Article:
Any given week, hungry MCs flood the streets with new music. Enter Charles Hamilton, who put the mixtape game in a chokehold by dropping a ton of free projects during his brief rap career.
Back in 2008, the Harlem native coined the phrase “Hamiltonization Process.” For three months, the rapper went H.A.M. by dropping a free project every other week. His tireless work ethic, and potent, lyrical and self-reflective raps garnered him a lucrative record deal with Interscope Records, where he was well on his way to becoming hip-hop’s next superstar along his then-up-and-coming contemporaries Wale, Kid Cudi, Asher Roth and B.o.B.
However, as soon as Hamilton’s career went air-bound, the 27-year-old spitter had an undiagnosed bipolar disease that exposed his erratic behavior. The Pink Lavalamp MC seemed to be obsessed with pretty girl Rihanna, even dedicating his Well, Isn’t This Awkward mixtape to an imaginary relationship with the R&B singer.
The strange behavior didn’t stop there, though. Depression set in, resulting in Hamilton’s suicide attempts by trying to overdose on lithium; he served eight months in jail for felony assault on a police officer; he was sent to a mental institution after being misdiagnosed with paranoid schizophrenia. Then, in 2009, Hamilton was dropped by Interscope. And if that wasn’t enough, the rapper was embarrassingly punched in the face by his ex-girlfriend during a freestyle battle.
Now, with the demons behind him, a fresh, feel-good collab called “New York Raining” with Rita Ora and a new deal with Republic Records, Hamilton is seeking redemption. VIBE hit up Hamilton on the phone to talk about his yet-to-be-titled album, wanting to work with Drake, his bipolar disorder, Empire and much more.
VIBE: “New York Raining” is a good look. How did that come about?
Charles Hamilton: It was a jam session with the Invisible Men. They had the drums, played the piano over it. They already had a hook ready so I just asked if Rita could be part of it and they said, ‘Yeah.’
What’s it like working with Rita?
She’s really dope. I like performing with her. She has a very commanding voice so it requires me to bring my energy level up when we hit the stage.
Had you done any acting prior to your role on Empire?
I was acting a little bit when I was younger, so I was a lot more familiar on how to behave on set.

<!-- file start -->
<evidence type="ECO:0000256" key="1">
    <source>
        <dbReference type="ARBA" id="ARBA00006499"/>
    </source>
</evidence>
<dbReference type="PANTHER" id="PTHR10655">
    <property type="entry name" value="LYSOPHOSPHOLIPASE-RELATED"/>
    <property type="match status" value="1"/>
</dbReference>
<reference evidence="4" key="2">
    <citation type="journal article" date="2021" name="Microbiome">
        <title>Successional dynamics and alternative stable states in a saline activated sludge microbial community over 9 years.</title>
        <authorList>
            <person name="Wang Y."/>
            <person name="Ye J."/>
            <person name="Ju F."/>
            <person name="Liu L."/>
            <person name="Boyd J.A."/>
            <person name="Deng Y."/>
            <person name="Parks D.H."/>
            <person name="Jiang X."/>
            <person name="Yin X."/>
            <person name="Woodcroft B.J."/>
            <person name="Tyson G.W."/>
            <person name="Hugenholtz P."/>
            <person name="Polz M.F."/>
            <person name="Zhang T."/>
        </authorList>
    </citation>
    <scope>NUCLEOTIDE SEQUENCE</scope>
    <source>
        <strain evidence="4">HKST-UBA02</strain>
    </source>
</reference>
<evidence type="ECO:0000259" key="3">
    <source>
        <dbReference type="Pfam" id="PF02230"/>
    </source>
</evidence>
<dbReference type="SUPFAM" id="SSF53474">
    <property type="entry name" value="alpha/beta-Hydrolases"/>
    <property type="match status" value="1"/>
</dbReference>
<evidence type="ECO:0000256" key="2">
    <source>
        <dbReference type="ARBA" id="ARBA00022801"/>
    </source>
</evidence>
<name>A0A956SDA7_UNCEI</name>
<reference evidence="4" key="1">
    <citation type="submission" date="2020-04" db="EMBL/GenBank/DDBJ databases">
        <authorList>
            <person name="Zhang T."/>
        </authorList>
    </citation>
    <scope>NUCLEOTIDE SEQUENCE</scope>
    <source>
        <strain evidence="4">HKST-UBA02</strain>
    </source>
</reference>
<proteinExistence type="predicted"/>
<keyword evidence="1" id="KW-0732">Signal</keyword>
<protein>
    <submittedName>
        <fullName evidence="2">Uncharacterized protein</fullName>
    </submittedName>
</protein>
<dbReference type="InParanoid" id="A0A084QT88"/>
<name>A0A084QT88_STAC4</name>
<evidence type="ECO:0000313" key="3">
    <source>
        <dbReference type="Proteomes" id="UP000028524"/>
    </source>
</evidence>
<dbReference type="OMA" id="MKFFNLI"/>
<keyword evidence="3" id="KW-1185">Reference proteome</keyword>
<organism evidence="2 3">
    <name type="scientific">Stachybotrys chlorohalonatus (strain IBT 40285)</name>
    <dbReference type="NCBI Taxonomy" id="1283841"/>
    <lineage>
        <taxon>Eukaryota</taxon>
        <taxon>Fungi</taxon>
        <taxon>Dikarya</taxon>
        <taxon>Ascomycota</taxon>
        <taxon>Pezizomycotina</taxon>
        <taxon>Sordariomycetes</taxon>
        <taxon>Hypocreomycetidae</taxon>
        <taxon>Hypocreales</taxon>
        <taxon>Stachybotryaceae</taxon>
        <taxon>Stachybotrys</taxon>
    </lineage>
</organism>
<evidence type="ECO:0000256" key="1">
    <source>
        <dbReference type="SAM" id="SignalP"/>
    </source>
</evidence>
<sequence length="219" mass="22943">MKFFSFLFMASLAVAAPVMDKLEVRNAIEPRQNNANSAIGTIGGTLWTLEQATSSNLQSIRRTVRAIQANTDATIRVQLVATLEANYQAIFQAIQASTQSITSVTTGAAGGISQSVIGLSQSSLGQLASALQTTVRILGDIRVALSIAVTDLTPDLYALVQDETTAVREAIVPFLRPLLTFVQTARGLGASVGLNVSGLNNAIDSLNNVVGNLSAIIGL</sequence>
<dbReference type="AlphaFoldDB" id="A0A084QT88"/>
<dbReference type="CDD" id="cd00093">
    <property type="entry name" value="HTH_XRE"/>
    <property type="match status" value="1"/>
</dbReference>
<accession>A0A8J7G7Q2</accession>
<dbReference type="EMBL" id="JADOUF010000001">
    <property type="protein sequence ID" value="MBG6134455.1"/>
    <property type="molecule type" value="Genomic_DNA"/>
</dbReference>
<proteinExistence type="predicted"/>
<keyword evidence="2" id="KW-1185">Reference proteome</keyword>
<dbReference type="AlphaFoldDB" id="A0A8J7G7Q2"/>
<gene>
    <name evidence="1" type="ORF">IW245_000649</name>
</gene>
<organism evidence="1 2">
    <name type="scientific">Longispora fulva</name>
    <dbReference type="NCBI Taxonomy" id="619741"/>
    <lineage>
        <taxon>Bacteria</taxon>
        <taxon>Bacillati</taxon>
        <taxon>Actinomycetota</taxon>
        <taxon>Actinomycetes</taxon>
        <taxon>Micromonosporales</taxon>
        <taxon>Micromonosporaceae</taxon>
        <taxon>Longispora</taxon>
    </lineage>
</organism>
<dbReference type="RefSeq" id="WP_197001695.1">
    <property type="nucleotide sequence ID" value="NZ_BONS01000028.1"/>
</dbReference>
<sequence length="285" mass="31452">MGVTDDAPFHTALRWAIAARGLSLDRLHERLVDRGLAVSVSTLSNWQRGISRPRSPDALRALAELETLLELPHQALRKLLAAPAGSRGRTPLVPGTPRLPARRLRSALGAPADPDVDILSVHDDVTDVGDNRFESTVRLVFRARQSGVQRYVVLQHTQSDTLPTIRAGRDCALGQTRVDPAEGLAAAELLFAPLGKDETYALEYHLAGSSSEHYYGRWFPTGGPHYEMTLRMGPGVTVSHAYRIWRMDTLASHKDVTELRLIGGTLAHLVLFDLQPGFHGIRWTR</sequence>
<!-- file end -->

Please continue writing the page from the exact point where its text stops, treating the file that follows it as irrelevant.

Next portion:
Did Empire portray bipolar disorder accurately?
Yes, it was pretty accurate. They accurately described the disorder in my eyes. When you work too hard, it does get the best of you. You kind of lose sight of everything else when you put your job first.
Can you say the same about Empire‘s take on the music industry?
Empire is pretty accurate. It shows a side of the game that people don’t necessarily know about nor want to talk about. It’s a pretty strong show.
Who are you listening to these days?
I listen to a lot of Drake. He’s really dope. “Think Good Thoughts” is my favorite track by him. It’s him on the old school boom-bap kind of beat so it kind of required him to open up a little bit and spit from an underground theme.
I know you’re working on an album. Will you drop a mixtape prior and can we look forward to a Drake collab?
I hope we can get a collab going. We’re working on trying to get Drake on a song. As of right now, there are no plans for a mixtape. We’re trying to get the album out by September. You can expect a more musical album. This album is a lot more instrumental than my previous work. You can expect us to pretty much jam on this album, but we’re not finished so you never know what may come up.
Going back to your bipolar disease, how have you been coping with it?
I’m still working on what it means to be bipolar. I’m not necessarily sure on what triggers it. I just know that I need sufficient amount of rest. I can’t work hard as I usually would because I stay up really late so they’re monitoring my sleep.
It doesn’t seem to be affecting your music, though.
It doesn’t really affect me. I have to learn how to turn it on and off. When it’s time to get in grind mode in the studio, I give it all I got. When the studio session ends, it’s time to get more rest.
What advice do you offer for someone with bipolar?
You have to know yourself very well if you’re going to get into this business because it’s very easy to get caught up in the image that people want you to portray. Priming myself is part of the reason of why I disappeared. I wasn’t really clear on who I was. I didn’t like the image that I had to uphold. Now, I’m more comfortable with myself so I’m able to take on the world.
What image were you being told to uphold?
They weren’t very clear on what they wanted me to be so I was just being myself and it kept getting me into trouble. I just had to gracefully bow out. It could’ve been more gracefully than the way that I stepped away but I had to step back, figure out who I was and what I was trying to say to the people, even though I was clear with who I was and what I was trying to do.
Who is Charles Hamilton now?
I learned that I’m very clear with myself when it’s time to talk, in a sense that I’m clear on everything that I say in my raps and I can back it up in my conversation. I never really had a problem with clarifying myself but now, I’m able to articulate how I feel outside of music and translate it to stronger music.